Now if the learning style of yesterday morning’s group was Kinesthetic – that is ‘by doing’, the group I attended in the evening was more Auditory – that is ‘by listening and conversation’.  This night time gathering have taken as their theme this term ‘Jesus The Jew’ and their sessions are based on a Bible Society booklet – yesterday we looked at Jesus and The Law – especially how it related in his day to divorce and wealth.  Once again we were ably led by folk who had done excellent preparation.  Although neither of these issues is easy the group batted around ideas and teased out the issues with each contribution being respectfully received and then developed.  I came away glad to have been in their company – sharing in this honest struggle for truth and insight.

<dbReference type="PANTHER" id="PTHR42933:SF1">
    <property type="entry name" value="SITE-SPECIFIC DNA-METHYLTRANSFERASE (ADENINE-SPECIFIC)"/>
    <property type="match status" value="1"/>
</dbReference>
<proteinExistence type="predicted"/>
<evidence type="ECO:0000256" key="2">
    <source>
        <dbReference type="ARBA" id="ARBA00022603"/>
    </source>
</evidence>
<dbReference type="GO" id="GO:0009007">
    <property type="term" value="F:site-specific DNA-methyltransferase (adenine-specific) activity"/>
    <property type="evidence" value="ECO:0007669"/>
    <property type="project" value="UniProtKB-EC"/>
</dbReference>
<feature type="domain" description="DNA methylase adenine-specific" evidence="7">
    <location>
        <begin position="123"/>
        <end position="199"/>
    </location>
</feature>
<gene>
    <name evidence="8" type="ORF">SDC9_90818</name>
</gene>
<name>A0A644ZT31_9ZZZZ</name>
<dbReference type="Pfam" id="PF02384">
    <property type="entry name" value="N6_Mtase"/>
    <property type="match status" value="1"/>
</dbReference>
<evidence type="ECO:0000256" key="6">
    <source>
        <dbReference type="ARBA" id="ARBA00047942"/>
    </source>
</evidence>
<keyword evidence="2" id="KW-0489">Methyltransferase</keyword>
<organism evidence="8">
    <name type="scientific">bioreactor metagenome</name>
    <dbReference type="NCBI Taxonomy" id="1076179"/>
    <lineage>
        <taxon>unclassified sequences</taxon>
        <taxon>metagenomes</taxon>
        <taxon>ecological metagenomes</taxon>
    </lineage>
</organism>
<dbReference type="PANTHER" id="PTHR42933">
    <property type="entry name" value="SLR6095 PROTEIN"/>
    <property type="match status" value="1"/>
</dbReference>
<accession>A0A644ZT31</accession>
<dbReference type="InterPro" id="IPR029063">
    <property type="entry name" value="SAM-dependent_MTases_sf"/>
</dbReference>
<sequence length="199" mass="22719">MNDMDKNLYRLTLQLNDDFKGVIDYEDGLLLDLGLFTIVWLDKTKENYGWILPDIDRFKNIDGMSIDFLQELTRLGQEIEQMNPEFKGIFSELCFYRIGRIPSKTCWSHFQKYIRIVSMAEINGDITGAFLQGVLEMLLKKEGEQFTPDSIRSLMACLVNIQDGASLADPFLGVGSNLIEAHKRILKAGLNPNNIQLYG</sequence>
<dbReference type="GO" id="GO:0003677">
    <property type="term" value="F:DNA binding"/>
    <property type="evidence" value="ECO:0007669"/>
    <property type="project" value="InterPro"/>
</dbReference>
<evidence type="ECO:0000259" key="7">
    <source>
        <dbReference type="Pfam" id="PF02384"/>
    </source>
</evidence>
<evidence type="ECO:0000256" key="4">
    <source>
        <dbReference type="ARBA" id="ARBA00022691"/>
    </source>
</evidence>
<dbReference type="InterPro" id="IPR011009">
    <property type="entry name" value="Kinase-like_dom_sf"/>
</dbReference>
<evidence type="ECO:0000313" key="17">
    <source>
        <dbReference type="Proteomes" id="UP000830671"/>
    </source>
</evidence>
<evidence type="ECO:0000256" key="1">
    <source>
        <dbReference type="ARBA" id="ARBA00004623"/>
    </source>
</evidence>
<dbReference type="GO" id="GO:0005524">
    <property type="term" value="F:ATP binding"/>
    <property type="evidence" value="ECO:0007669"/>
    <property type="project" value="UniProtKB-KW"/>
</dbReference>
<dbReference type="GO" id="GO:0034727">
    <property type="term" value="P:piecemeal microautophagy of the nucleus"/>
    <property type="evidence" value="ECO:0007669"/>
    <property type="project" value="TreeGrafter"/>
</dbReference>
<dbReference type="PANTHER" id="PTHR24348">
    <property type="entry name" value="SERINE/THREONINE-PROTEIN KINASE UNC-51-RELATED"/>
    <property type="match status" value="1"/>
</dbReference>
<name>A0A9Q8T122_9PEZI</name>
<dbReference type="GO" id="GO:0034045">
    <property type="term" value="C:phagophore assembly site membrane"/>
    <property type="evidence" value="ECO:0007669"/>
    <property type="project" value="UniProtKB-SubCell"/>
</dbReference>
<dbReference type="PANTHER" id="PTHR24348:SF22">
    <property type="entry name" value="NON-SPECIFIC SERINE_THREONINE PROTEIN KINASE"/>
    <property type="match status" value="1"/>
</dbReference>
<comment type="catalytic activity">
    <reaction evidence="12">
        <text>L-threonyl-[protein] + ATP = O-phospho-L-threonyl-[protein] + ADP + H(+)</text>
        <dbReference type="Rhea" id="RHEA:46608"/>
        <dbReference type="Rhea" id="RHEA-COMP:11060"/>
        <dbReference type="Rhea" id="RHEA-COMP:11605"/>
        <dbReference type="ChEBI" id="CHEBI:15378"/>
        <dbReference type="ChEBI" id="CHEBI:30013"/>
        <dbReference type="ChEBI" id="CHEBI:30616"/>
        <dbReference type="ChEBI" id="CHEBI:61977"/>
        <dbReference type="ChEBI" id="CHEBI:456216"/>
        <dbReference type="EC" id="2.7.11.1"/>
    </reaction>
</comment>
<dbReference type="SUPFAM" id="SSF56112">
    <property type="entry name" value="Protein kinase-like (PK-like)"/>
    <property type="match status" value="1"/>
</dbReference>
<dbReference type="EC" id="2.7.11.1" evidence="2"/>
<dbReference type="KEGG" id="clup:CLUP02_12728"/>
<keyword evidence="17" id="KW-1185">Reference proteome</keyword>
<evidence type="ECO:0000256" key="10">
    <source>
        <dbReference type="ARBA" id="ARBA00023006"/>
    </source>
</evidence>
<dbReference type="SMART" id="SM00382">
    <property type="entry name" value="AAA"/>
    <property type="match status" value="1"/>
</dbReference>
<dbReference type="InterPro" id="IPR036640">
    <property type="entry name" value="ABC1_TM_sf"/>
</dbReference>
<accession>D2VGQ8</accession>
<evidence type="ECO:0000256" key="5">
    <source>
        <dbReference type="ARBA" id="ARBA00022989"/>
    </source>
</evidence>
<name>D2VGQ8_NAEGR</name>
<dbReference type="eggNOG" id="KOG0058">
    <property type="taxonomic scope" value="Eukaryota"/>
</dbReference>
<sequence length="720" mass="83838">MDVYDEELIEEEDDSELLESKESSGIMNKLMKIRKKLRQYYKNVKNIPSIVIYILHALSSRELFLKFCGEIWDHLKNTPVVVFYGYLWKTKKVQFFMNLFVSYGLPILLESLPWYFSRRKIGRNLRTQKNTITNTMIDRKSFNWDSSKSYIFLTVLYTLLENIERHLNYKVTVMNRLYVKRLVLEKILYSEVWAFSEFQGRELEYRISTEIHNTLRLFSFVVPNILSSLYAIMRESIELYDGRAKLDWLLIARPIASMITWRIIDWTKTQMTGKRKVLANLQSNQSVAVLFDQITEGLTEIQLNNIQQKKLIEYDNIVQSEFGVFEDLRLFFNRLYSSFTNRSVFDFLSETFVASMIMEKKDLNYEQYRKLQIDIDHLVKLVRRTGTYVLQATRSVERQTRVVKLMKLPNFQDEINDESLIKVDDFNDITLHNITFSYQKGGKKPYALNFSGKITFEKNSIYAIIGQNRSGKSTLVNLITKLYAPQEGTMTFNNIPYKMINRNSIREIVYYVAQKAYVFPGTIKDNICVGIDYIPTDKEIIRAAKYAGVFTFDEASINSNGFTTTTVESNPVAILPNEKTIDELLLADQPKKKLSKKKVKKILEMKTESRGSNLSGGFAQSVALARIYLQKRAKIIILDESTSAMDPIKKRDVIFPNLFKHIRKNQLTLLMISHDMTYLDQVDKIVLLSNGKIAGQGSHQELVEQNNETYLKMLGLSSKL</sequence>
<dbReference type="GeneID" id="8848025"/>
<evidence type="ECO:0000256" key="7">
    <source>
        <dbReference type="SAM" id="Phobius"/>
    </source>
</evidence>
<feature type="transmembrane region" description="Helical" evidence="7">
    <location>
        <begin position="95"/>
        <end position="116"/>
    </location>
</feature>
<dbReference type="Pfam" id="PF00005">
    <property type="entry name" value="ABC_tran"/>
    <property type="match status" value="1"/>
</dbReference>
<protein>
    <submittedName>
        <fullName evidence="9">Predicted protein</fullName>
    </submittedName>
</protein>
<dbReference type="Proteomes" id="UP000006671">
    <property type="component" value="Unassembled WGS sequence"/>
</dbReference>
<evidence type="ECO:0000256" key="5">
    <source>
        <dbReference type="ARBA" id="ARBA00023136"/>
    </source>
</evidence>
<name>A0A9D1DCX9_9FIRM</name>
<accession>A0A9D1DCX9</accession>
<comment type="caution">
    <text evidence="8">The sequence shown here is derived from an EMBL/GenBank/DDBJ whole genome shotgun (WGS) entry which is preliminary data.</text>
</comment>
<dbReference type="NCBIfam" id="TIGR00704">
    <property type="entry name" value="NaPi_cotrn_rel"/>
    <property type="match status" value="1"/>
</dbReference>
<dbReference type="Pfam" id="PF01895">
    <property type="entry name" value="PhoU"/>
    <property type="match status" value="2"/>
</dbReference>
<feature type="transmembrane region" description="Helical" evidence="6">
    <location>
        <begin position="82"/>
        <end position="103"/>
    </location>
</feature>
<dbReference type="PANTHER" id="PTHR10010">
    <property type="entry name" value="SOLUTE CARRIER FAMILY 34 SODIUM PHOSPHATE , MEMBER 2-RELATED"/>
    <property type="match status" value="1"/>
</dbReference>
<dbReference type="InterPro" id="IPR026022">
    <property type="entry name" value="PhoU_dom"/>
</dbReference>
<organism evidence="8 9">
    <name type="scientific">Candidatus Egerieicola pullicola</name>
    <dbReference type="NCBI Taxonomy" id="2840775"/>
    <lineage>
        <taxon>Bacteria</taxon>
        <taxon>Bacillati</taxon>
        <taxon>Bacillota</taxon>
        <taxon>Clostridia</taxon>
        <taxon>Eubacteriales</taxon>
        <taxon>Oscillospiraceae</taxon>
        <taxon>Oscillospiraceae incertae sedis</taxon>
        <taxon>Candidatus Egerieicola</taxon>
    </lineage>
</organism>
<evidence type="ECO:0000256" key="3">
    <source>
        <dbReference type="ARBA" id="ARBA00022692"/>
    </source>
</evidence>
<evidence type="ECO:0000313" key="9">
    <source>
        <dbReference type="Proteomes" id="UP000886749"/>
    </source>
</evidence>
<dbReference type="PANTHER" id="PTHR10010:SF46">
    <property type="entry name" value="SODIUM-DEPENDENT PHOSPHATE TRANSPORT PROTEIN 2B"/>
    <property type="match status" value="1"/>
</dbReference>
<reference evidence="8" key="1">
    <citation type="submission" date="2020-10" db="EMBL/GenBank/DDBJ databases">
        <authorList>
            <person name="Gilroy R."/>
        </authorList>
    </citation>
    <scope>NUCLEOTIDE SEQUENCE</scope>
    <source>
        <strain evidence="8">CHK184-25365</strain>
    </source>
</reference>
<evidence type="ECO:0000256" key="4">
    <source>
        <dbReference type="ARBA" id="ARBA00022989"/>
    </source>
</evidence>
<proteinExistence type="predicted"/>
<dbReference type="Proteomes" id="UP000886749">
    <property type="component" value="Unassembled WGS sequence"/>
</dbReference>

Call them what you may: Housegroups, Study Groups, Life and Faith Groups, Fellowship Groups, Cell Groups or Bible Study Groups – they have the same characteristics of meeting together with a smallish number, often in homes so with a greater informality, to be led but also to participate and contribute develop friendship as we have time over coffee to talk of those inconsequential things which actually mean the world to us.

So this week I thank God for Life, Faith and Monopoly!

With best wishes,